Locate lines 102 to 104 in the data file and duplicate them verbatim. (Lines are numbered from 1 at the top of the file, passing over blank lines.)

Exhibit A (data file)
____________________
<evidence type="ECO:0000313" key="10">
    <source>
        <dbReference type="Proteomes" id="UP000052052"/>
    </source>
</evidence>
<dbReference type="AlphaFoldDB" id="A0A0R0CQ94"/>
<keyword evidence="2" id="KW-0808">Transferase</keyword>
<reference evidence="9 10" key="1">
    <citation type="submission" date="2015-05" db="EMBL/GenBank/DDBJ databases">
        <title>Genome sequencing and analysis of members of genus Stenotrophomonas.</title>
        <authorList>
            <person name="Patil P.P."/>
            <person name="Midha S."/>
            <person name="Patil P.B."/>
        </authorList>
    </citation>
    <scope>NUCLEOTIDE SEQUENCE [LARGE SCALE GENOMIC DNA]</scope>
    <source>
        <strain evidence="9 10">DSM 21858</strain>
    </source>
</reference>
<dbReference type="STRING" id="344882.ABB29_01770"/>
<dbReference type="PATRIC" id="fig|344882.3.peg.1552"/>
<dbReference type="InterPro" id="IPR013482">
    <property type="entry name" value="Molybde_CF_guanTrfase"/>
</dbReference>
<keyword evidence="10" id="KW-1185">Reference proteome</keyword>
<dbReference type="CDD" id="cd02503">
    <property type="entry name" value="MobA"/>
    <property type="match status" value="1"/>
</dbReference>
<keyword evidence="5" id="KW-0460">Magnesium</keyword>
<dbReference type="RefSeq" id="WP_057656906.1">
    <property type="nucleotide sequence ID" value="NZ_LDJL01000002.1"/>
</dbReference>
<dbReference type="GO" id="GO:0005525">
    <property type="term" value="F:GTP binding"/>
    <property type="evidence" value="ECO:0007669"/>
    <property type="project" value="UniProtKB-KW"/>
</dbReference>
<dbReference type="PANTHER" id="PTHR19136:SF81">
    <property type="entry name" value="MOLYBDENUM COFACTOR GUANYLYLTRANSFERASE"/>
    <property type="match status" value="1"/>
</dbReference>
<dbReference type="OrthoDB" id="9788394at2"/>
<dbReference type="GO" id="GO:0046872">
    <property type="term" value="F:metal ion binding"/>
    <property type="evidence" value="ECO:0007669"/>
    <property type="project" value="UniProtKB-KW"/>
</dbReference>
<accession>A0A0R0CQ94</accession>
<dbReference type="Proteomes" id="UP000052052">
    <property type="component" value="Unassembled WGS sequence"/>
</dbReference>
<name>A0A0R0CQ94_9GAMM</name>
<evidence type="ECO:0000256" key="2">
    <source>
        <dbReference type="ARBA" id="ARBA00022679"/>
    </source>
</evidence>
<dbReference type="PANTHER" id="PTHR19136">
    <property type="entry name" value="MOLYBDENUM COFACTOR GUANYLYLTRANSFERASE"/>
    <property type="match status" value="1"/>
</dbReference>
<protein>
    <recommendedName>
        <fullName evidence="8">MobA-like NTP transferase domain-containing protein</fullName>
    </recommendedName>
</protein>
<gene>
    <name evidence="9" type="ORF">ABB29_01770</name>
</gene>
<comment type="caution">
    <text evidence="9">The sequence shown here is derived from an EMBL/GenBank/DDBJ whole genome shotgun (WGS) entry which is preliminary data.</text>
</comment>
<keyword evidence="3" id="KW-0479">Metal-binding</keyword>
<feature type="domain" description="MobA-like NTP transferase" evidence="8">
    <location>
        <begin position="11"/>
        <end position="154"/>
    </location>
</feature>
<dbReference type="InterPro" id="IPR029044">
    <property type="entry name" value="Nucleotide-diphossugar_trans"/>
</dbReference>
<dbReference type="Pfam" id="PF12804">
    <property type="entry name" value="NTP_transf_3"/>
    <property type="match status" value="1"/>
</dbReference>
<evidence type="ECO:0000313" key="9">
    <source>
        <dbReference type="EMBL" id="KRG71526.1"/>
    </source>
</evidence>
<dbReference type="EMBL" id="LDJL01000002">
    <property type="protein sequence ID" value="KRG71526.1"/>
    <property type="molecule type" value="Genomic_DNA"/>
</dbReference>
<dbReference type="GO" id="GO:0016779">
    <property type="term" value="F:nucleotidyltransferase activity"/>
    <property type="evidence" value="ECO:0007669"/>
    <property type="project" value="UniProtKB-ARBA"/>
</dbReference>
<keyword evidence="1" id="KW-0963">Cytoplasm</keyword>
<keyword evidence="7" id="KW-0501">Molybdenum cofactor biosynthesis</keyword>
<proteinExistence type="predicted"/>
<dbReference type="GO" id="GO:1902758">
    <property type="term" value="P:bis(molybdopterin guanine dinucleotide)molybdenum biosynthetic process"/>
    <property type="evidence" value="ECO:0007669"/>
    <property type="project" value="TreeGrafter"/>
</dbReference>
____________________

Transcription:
    <property type="project" value="UniProtKB-ARBA"/>
</dbReference>
<keyword evidence="1" id="KW-0963">Cytoplasm</keyword>